Sony Pictures’ The Star opened in theaters nationwide on Nov. 17, creating a buzz among Christian and non-Christian moviegoers. For adults, the film fills in the gaps in the biblical account of the months preceding Jesus’ birth. It adds depth to characters that otherwise play only supporting roles in the Gospel narratives, mainly Joseph. For children, the movie is sure to entertain with fun animation, silly antics and a well-told story. Both young and old are sure to enjoy this imaginative take on the greatest story ever told.
While it has already faced criticism for its blend of playfulness and solemnity, The Star has found favor among members of the general public. Seventy-five percent of moviegoers who rated the film on Rotten Tomatoes approve of its idiosyncratic charm.
Indeed, it is the fresh perspective on this timeless story that makes it so charming. The Star reimagines the months leading up to the birth of Jesus and shows it to us through the eyes of some colorful animal characters. Unlike most nativity movies where Mary is front and center, Bo the donkey (voiced by Steven Yeun) is the star of the show. Along with his motley crew of friends, including Dave the dove (voiced by Keegan-Michael Key) and Ruth the sheep (voiced by Aidy Bryant), Bo manages to save the day by fending off a henchman sent by King Herod to kill the newborn that he believes threatens his throne.
Bo and his friend Dave have a lifelong dream of becoming members of the royal procession. Faced with a life of monotony grinding wheat in a mill, Bo yearns to achieve greatness by carrying a king. When he is given the opportunity to break free, he takes it and reluctantly ends up in the care of newlyweds Mary and Joseph.
Throughout the story there are elements of biblical themes. Not only do the producers weave in explicit references to the Bible through quoting Scripture verbatim, but they incorporate the Old Testament prophecies as well as the overarching themes of selflessness, grace, and the transformative power of love. Not love as in romantic love, but LOVE as in the love of God which is evident in the very person of Jesus and the story of His birth.
As Bo gets to know Mary, he is transformed from a selfish ass to a selfless donkey willing to endanger himself to protect Mary and the precious cargo she carries. Even the evil dogs who work with Herod’s henchman are touched by grace when Bo and his crew show them mercy and offer forgiveness if they will repent and turn from their wicked ways.
The film also highlights the miracle of grace, with numerous characters doubting their worthiness in participating in the greatest story ever told. Bo doubts his worth, worrying that he is only a miniature donkey who had never been anywhere or succeeded at anything. And yet, in an ironic twist of fate, he ends up carrying a king…just not the kind he originally had in mind. Joseph also doubts himself, voicing concerns to Mary about his worthiness to raise the Son of God since he is only a poor carpenter.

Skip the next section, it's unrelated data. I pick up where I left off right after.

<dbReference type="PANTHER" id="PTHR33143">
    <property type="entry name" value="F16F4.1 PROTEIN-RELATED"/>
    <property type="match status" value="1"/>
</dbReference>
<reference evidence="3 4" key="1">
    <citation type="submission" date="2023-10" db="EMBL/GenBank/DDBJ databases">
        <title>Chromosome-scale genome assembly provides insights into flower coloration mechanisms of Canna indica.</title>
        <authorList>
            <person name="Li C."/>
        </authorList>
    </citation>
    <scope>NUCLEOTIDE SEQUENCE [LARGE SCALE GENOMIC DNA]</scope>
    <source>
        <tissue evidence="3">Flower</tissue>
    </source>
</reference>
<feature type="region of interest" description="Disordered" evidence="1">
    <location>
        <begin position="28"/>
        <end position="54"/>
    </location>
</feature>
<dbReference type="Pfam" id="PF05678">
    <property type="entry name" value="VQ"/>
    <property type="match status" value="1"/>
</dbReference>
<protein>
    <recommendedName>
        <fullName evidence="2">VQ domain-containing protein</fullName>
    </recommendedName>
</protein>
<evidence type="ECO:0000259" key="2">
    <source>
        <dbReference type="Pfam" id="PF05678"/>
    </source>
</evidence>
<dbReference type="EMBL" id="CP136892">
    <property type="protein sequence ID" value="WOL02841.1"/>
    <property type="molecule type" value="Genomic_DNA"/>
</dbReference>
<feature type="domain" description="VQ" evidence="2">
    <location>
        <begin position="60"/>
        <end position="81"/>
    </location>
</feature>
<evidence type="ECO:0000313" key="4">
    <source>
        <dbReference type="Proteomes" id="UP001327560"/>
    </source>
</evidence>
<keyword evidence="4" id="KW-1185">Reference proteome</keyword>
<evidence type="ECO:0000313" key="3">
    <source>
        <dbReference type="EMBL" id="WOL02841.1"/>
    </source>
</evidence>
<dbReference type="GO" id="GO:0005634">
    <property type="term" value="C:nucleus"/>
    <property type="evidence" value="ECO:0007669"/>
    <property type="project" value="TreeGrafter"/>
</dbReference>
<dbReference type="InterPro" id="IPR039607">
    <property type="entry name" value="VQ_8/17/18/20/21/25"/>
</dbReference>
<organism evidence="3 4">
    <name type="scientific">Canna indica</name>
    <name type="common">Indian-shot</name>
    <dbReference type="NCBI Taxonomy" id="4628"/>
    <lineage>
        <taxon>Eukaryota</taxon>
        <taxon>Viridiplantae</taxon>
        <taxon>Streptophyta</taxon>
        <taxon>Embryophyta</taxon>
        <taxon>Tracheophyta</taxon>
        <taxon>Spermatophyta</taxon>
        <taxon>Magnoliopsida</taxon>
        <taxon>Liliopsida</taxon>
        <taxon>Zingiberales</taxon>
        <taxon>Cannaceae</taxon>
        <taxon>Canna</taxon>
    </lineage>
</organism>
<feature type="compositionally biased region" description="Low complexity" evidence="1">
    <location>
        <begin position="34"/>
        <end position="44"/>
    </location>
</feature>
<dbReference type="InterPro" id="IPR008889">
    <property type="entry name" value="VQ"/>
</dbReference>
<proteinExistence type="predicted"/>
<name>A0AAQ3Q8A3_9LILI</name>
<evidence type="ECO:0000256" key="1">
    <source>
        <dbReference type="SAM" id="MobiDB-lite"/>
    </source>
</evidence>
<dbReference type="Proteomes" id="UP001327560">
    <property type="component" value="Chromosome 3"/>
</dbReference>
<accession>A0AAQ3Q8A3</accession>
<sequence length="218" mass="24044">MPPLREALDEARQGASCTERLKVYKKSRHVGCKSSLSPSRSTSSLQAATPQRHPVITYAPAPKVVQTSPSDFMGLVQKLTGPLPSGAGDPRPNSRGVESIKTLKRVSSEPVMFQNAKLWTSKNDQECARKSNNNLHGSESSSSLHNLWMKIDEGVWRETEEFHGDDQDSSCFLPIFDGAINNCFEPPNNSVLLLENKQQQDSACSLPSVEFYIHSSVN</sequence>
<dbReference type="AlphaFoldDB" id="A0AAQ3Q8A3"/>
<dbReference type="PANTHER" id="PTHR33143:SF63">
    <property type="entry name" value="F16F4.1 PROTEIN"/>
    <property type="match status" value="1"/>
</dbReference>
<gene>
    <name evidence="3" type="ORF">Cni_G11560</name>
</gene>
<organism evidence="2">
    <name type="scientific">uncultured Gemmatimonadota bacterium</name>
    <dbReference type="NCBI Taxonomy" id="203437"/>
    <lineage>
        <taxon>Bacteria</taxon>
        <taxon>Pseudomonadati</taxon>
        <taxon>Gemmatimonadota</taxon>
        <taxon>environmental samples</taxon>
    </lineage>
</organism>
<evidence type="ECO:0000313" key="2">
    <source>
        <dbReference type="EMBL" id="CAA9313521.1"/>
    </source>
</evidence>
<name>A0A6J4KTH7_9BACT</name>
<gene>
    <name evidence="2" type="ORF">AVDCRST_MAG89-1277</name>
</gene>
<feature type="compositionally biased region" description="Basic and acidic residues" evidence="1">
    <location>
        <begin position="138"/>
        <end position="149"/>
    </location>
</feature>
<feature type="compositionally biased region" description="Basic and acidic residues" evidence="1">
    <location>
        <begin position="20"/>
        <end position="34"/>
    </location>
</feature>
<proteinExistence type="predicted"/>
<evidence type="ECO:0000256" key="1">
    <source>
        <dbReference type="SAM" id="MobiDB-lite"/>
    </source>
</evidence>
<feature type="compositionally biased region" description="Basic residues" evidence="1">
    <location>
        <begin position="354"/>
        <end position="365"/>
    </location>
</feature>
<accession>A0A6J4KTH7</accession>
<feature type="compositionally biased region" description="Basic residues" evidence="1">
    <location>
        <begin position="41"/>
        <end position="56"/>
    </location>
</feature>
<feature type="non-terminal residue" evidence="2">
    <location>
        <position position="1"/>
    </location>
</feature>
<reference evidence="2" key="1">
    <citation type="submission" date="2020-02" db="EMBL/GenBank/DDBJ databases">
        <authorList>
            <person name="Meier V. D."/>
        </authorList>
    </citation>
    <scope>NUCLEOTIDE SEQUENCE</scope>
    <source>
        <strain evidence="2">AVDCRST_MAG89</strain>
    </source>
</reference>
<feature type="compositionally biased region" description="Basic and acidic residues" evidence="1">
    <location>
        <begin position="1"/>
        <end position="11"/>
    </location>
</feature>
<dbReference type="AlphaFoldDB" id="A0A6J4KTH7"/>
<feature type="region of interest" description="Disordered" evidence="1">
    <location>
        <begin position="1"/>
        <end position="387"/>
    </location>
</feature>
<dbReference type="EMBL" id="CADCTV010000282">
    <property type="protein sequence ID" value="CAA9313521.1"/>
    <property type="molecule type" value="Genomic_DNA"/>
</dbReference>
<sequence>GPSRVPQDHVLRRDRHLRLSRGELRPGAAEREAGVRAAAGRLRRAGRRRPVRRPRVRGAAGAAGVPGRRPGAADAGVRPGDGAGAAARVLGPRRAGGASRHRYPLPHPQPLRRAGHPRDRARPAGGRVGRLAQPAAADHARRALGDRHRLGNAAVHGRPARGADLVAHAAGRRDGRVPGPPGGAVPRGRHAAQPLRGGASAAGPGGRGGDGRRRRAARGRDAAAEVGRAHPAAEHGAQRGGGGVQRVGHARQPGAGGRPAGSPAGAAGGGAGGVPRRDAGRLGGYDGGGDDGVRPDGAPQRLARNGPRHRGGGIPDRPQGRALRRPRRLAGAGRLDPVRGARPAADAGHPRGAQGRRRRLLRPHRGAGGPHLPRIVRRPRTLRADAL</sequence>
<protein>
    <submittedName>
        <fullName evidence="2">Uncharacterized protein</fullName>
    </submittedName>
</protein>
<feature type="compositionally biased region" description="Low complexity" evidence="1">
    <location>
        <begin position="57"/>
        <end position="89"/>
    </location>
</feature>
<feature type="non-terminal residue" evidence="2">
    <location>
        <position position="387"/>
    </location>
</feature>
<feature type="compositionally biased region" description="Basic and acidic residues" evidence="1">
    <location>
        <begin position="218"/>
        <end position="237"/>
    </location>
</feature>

The choice of characters is no mistake. The unworthiness of certain characters in receiving grace or participating in the greatest story ever told points to the numerous times in the Bible where God uses unlikely or unworthy agents to carry out His plan for mankind. It also points to the miracle of Jesus’ birth. God sent His son to earth as a helpless infant to be raised as a commoner and one day die on the cross to save men from their sins. This was, perhaps, the most unlikely choice of them all…at least from our human perspective.
The high point of the film occurs after Mary has given birth, when all of the animals kneel in acknowledgment of Jesus’ identity as the Messiah, the Son of God come to earth in human form – fully God and fully man. There is something profoundly moving at seeing characters – animal or human – kneel in reverence to the newborn King. Even as a 31-year old adult who grew up hearing this story every year, who has read it and heard it all before, this scene moved me to tears.
The Star will not be remembered for its jokes; they are only average, at best. It will not be remembered for its graphics — there is nothing to write home about in comparison to similar, higher-budget films. What it will be remembered for is its boldness in proclaiming the gospel of Jesus Christ in a culture so vehemently opposed to Christianity in the public square.
I applaud both the actors and the producers for the bravery in making such a countercultural and controversial film. I would not be surprised if they are ridiculed by the Hollywood elite. However, I believe this is the type of movie that is desperately needed in our culture.
The Star makes the Gospel of Jesus Christ relatable, approachable, and easy to understand. Telling this controversial story through the eyes of animals and interjecting humor and playfulness into the narrative softens the blow, so to speak. It packages the Christmas story in a way that is capable of softening a hardened heart, perhaps just enough that they are willing to hear (if not accept the truth of) the story being told.
I give The Star a solid 5 stars for its creativity, humor, and integrity. It takes artistic license while remaining true to the most important parts of the story: the divinity of the baby Jesus and His identity as the Messiah whose coming was foretold in the prophecies.
Kudos to Sony and the rest of the production team for a job well done!